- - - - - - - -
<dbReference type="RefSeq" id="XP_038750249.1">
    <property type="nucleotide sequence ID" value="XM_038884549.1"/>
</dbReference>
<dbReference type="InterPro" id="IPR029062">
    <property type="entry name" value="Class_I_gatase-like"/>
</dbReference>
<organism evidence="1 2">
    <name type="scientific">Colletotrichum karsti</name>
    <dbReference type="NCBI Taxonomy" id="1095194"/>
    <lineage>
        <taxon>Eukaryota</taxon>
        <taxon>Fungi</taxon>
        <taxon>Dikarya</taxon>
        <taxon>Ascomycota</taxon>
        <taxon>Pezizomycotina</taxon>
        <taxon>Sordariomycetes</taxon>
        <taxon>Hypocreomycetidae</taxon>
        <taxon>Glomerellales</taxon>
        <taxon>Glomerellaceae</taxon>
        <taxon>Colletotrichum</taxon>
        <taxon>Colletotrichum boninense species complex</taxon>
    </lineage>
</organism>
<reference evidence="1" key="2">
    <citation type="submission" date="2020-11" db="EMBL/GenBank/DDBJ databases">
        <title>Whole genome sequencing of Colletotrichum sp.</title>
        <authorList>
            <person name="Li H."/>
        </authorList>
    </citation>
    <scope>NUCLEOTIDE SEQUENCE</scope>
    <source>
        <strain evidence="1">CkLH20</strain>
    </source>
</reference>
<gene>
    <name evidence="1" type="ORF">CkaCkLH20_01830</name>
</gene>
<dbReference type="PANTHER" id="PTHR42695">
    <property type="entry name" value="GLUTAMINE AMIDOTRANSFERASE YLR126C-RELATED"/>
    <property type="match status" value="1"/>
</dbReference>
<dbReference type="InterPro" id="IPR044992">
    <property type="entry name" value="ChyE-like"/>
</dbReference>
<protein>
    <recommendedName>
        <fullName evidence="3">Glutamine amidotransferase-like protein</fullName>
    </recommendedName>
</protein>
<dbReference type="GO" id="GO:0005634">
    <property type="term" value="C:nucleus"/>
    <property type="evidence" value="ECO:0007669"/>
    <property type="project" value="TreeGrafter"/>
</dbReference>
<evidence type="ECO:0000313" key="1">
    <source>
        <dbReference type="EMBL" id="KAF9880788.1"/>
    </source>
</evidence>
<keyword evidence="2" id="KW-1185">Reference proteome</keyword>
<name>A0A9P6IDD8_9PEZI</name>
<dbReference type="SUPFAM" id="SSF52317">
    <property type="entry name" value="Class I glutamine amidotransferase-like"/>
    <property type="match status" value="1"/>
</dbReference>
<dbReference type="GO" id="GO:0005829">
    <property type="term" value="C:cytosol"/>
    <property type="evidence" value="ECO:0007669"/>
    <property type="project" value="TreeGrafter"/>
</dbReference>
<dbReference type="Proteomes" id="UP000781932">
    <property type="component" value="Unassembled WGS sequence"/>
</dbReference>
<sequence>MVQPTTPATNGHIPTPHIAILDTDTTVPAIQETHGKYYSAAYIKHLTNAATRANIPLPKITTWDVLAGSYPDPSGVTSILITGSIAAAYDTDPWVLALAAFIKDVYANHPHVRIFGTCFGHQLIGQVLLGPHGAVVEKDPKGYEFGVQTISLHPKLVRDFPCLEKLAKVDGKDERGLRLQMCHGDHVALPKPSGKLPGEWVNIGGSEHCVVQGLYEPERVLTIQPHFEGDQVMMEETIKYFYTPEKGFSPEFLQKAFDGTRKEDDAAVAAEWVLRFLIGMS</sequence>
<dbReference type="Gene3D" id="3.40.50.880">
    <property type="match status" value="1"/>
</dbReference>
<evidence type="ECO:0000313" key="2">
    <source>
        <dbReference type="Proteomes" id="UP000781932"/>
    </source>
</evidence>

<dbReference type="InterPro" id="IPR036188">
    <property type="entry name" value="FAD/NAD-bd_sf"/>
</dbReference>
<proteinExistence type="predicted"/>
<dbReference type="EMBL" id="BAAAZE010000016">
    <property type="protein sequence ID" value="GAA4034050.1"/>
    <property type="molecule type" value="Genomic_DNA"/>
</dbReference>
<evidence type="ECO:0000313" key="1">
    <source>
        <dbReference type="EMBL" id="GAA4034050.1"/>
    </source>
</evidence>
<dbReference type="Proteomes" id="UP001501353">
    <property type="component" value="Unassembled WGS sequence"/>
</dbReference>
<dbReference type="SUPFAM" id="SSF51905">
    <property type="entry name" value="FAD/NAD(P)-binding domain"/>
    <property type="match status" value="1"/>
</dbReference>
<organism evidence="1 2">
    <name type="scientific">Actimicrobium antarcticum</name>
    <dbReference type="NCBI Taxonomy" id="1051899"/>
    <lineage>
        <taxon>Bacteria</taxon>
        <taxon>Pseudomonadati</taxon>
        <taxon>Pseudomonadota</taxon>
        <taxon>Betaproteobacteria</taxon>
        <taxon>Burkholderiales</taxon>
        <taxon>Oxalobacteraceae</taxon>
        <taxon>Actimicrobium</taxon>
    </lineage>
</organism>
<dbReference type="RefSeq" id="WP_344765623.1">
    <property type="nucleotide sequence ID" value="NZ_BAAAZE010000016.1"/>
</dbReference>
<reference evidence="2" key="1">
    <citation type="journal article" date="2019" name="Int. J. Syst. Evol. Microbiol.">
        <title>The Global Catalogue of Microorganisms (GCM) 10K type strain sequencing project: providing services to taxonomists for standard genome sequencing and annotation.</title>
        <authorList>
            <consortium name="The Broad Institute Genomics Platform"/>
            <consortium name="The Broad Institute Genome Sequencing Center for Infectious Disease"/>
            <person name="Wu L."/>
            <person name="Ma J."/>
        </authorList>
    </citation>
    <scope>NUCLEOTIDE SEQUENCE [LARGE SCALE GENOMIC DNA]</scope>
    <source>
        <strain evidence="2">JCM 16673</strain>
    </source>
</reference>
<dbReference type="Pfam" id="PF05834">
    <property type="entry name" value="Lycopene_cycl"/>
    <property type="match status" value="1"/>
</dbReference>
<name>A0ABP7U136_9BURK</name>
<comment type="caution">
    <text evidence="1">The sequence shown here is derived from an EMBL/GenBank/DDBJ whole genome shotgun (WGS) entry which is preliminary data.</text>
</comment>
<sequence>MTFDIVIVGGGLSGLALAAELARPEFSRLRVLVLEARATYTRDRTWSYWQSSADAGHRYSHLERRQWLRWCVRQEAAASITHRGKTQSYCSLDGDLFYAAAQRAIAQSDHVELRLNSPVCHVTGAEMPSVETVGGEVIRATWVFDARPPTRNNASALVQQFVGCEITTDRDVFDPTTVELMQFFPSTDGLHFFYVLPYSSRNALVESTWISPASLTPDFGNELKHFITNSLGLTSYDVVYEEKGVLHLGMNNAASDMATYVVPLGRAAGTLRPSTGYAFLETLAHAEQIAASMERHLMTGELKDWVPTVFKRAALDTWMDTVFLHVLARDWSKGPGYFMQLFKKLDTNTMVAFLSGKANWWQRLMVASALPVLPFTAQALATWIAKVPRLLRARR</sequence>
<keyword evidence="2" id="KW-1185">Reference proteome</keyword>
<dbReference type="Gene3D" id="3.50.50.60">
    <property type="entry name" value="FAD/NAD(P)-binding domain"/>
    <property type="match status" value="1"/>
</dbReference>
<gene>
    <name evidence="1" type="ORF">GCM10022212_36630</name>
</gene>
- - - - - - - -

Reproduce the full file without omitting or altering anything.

<dbReference type="RefSeq" id="XP_038750249.1">
    <property type="nucleotide sequence ID" value="XM_038884549.1"/>
</dbReference>
<dbReference type="InterPro" id="IPR029062">
    <property type="entry name" value="Class_I_gatase-like"/>
</dbReference>
<organism evidence="1 2">
    <name type="scientific">Colletotrichum karsti</name>
    <dbReference type="NCBI Taxonomy" id="1095194"/>
    <lineage>
        <taxon>Eukaryota</taxon>
        <taxon>Fungi</taxon>
        <taxon>Dikarya</taxon>
        <taxon>Ascomycota</taxon>
        <taxon>Pezizomycotina</taxon>
        <taxon>Sordariomycetes</taxon>
        <taxon>Hypocreomycetidae</taxon>
        <taxon>Glomerellales</taxon>
        <taxon>Glomerellaceae</taxon>
        <taxon>Colletotrichum</taxon>
        <taxon>Colletotrichum boninense species complex</taxon>
    </lineage>
</organism>
<reference evidence="1" key="2">
    <citation type="submission" date="2020-11" db="EMBL/GenBank/DDBJ databases">
        <title>Whole genome sequencing of Colletotrichum sp.</title>
        <authorList>
            <person name="Li H."/>
        </authorList>
    </citation>
    <scope>NUCLEOTIDE SEQUENCE</scope>
    <source>
        <strain evidence="1">CkLH20</strain>
    </source>
</reference>
<gene>
    <name evidence="1" type="ORF">CkaCkLH20_01830</name>
</gene>
<dbReference type="PANTHER" id="PTHR42695">
    <property type="entry name" value="GLUTAMINE AMIDOTRANSFERASE YLR126C-RELATED"/>
    <property type="match status" value="1"/>
</dbReference>
<dbReference type="InterPro" id="IPR044992">
    <property type="entry name" value="ChyE-like"/>
</dbReference>
<protein>
    <recommendedName>
        <fullName evidence="3">Glutamine amidotransferase-like protein</fullName>
    </recommendedName>
</protein>
<dbReference type="GO" id="GO:0005634">
    <property type="term" value="C:nucleus"/>
    <property type="evidence" value="ECO:0007669"/>
    <property type="project" value="TreeGrafter"/>
</dbReference>
<evidence type="ECO:0000313" key="1">
    <source>
        <dbReference type="EMBL" id="KAF9880788.1"/>
    </source>
</evidence>
<keyword evidence="2" id="KW-1185">Reference proteome</keyword>
<name>A0A9P6IDD8_9PEZI</name>
<dbReference type="SUPFAM" id="SSF52317">
    <property type="entry name" value="Class I glutamine amidotransferase-like"/>
    <property type="match status" value="1"/>
</dbReference>
<dbReference type="GO" id="GO:0005829">
    <property type="term" value="C:cytosol"/>
    <property type="evidence" value="ECO:0007669"/>
    <property type="project" value="TreeGrafter"/>
</dbReference>
<dbReference type="Proteomes" id="UP000781932">
    <property type="component" value="Unassembled WGS sequence"/>
</dbReference>
<sequence>MVQPTTPATNGHIPTPHIAILDTDTTVPAIQETHGKYYSAAYIKHLTNAATRANIPLPKITTWDVLAGSYPDPSGVTSILITGSIAAAYDTDPWVLALAAFIKDVYANHPHVRIFGTCFGHQLIGQVLLGPHGAVVEKDPKGYEFGVQTISLHPKLVRDFPCLEKLAKVDGKDERGLRLQMCHGDHVALPKPSGKLPGEWVNIGGSEHCVVQGLYEPERVLTIQPHFEGDQVMMEETIKYFYTPEKGFSPEFLQKAFDGTRKEDDAAVAAEWVLRFLIGMS</sequence>
<dbReference type="Gene3D" id="3.40.50.880">
    <property type="match status" value="1"/>
</dbReference>
<evidence type="ECO:0000313" key="2">
    <source>
        <dbReference type="Proteomes" id="UP000781932"/>
    </source>
</evidence>

<dbReference type="InterPro" id="IPR036188">
    <property type="entry name" value="FAD/NAD-bd_sf"/>
</dbReference>
<proteinExistence type="predicted"/>
<dbReference type="EMBL" id="BAAAZE010000016">
    <property type="protein sequence ID" value="GAA4034050.1"/>
    <property type="molecule type" value="Genomic_DNA"/>
</dbReference>
<evidence type="ECO:0000313" key="1">
    <source>
        <dbReference type="EMBL" id="GAA4034050.1"/>
    </source>
</evidence>
<dbReference type="Proteomes" id="UP001501353">
    <property type="component" value="Unassembled WGS sequence"/>
</dbReference>
<dbReference type="SUPFAM" id="SSF51905">
    <property type="entry name" value="FAD/NAD(P)-binding domain"/>
    <property type="match status" value="1"/>
</dbReference>
<organism evidence="1 2">
    <name type="scientific">Actimicrobium antarcticum</name>
    <dbReference type="NCBI Taxonomy" id="1051899"/>
    <lineage>
        <taxon>Bacteria</taxon>
        <taxon>Pseudomonadati</taxon>
        <taxon>Pseudomonadota</taxon>
        <taxon>Betaproteobacteria</taxon>
        <taxon>Burkholderiales</taxon>
        <taxon>Oxalobacteraceae</taxon>
        <taxon>Actimicrobium</taxon>
    </lineage>
</organism>
<dbReference type="RefSeq" id="WP_344765623.1">
    <property type="nucleotide sequence ID" value="NZ_BAAAZE010000016.1"/>
</dbReference>
<reference evidence="2" key="1">
    <citation type="journal article" date="2019" name="Int. J. Syst. Evol. Microbiol.">
        <title>The Global Catalogue of Microorganisms (GCM) 10K type strain sequencing project: providing services to taxonomists for standard genome sequencing and annotation.</title>
        <authorList>
            <consortium name="The Broad Institute Genomics Platform"/>
            <consortium name="The Broad Institute Genome Sequencing Center for Infectious Disease"/>
            <person name="Wu L."/>
            <person name="Ma J."/>
        </authorList>
    </citation>
    <scope>NUCLEOTIDE SEQUENCE [LARGE SCALE GENOMIC DNA]</scope>
    <source>
        <strain evidence="2">JCM 16673</strain>
    </source>
</reference>
<dbReference type="Pfam" id="PF05834">
    <property type="entry name" value="Lycopene_cycl"/>
    <property type="match status" value="1"/>
</dbReference>
<name>A0ABP7U136_9BURK</name>
<comment type="caution">
    <text evidence="1">The sequence shown here is derived from an EMBL/GenBank/DDBJ whole genome shotgun (WGS) entry which is preliminary data.</text>
</comment>
<sequence>MTFDIVIVGGGLSGLALAAELARPEFSRLRVLVLEARATYTRDRTWSYWQSSADAGHRYSHLERRQWLRWCVRQEAAASITHRGKTQSYCSLDGDLFYAAAQRAIAQSDHVELRLNSPVCHVTGAEMPSVETVGGEVIRATWVFDARPPTRNNASALVQQFVGCEITTDRDVFDPTTVELMQFFPSTDGLHFFYVLPYSSRNALVESTWISPASLTPDFGNELKHFITNSLGLTSYDVVYEEKGVLHLGMNNAASDMATYVVPLGRAAGTLRPSTGYAFLETLAHAEQIAASMERHLMTGELKDWVPTVFKRAALDTWMDTVFLHVLARDWSKGPGYFMQLFKKLDTNTMVAFLSGKANWWQRLMVASALPVLPFTAQALATWIAKVPRLLRARR</sequence>
<keyword evidence="2" id="KW-1185">Reference proteome</keyword>
<dbReference type="Gene3D" id="3.50.50.60">
    <property type="entry name" value="FAD/NAD(P)-binding domain"/>
    <property type="match status" value="1"/>
</dbReference>
<gene>
    <name evidence="1" type="ORF">GCM10022212_36630</name>
</gene>